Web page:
ontario cannabis lottery

Ontario is scrapping its controversial cannabis lottery system

The Ontario government's widely-criticized lottery system for awarding cannabis retail store licenses will be no more as of January, according to Attorney General Doug Downey.

Downey announced in a news release late Thursday that Ontario will be eliminating "the temporary cap on number of private cannabis stores in the province," as well as removing existing pre-qualification requirements for retailers.

The Alcohol and Gaming Commission of Ontario (AGCO) will begin accepting applications for new licences on January 6, and new store authorization applications on March 2.

Starting in April, stores will be approved "at an initial rate of approximately 20 per month," according to the news release.

Retail operators will be capped at owning a maximum of 30 cannabis stores across Ontario in 2020, with the option to have as many as 75 by September of 2021.

Along with opening up the market, Ontario's new rules will also allow weed to be sold alongside weed accessories, and let licensed producers open their own, on-site storefronts.

It's a mighty win for the Canadian cannabis industry, which has been suffering in recent months due (at least in part) to a lack of retail storefronts in the country's most-populous province.

Around 25 legal weed stores currently exist across all of Ontario more than a year after marijuana was legalized for recreational use. Alberta, by comparison, has 324 retail cannabis stores.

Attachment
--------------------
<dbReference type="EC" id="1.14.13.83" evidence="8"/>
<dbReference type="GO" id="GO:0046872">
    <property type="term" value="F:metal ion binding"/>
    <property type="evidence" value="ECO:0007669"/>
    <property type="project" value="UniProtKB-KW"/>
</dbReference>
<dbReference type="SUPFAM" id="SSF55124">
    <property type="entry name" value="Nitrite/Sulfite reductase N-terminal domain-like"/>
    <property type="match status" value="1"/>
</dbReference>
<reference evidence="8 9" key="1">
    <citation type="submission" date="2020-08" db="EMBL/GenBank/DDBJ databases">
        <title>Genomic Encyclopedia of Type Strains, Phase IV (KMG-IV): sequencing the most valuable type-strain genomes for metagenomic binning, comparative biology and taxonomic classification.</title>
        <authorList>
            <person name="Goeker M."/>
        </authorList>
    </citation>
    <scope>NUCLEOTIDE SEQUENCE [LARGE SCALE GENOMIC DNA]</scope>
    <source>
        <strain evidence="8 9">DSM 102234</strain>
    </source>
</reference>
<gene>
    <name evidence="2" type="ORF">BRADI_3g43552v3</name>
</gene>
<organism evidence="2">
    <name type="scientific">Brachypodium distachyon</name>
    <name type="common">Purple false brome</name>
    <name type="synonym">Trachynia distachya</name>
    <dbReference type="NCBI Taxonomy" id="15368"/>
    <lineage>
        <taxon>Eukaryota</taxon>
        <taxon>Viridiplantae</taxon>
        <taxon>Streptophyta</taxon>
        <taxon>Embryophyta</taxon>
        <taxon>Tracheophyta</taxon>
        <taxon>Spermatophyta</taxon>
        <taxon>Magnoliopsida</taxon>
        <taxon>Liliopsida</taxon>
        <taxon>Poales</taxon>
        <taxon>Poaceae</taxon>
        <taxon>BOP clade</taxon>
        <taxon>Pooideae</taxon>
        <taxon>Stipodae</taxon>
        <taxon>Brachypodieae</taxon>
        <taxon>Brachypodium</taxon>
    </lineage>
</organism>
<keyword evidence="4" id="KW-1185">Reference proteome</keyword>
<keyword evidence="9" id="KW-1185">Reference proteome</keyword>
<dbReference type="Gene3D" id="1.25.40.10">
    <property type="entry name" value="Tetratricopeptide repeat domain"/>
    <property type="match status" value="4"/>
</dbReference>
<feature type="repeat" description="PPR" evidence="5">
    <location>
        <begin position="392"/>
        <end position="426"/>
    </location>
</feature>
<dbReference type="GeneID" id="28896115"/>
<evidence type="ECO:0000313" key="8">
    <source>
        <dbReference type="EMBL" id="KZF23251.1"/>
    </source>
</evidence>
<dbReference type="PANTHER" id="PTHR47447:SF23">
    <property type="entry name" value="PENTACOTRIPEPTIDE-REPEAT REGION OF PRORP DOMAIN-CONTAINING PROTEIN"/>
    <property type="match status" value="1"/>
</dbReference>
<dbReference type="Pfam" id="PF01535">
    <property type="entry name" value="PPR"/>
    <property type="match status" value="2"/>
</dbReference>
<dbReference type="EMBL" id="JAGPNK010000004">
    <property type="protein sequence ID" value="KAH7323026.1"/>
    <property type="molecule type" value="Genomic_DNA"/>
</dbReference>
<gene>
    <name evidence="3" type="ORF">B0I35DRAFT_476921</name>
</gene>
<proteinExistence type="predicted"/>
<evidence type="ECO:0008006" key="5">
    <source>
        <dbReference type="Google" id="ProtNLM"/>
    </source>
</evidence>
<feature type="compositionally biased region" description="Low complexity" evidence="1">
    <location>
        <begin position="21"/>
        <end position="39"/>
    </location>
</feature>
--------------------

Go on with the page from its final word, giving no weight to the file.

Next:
Some 42 more licenses were won across the province through the government's second-ever cannabis lottery, but a serious overabundance of inventory still remains in Ontario, where more than half of Canada's 243 licensed producers are located.

Market analysts, disgruntled entrepreneurs and customers alike have been criticizing the lottery system — which awards licenses based on luck, as opposed to merit and competence — pretty much from its inception.

Not only has the lottery been panned as bad for local business, it's effectiveness and legality have both been questioned at length.

Experts have also linked the cap on cannabis retail store authorizations to Toronto's continued abundance of black market weed dispensaries.

"We have said all along that opening more legal stores is the most effective way to combat the illicit market, protect our kids and keep our communities safe," said Downey on Thursday.

"That is our number one priority."

Lead photo by

Hector Vasquez


Join the conversation Load comments

Latest in City

Two people with chainsaws arrested after large fight at Cherry Beach in Toronto

Man found stabbed near site of massive party at Toronto bar

Heat warning issued for Toronto as humidex soars above 40 C

Someone has been collecting old postcards of Toronto and these are some of his favourites

This is what coworking spaces look like in Toronto now that they're open again

The history of schools in Toronto

People in Toronto are discovering Scarborough Bluffs for the first time

This is why more people are now referring to Toronto as Tkaronto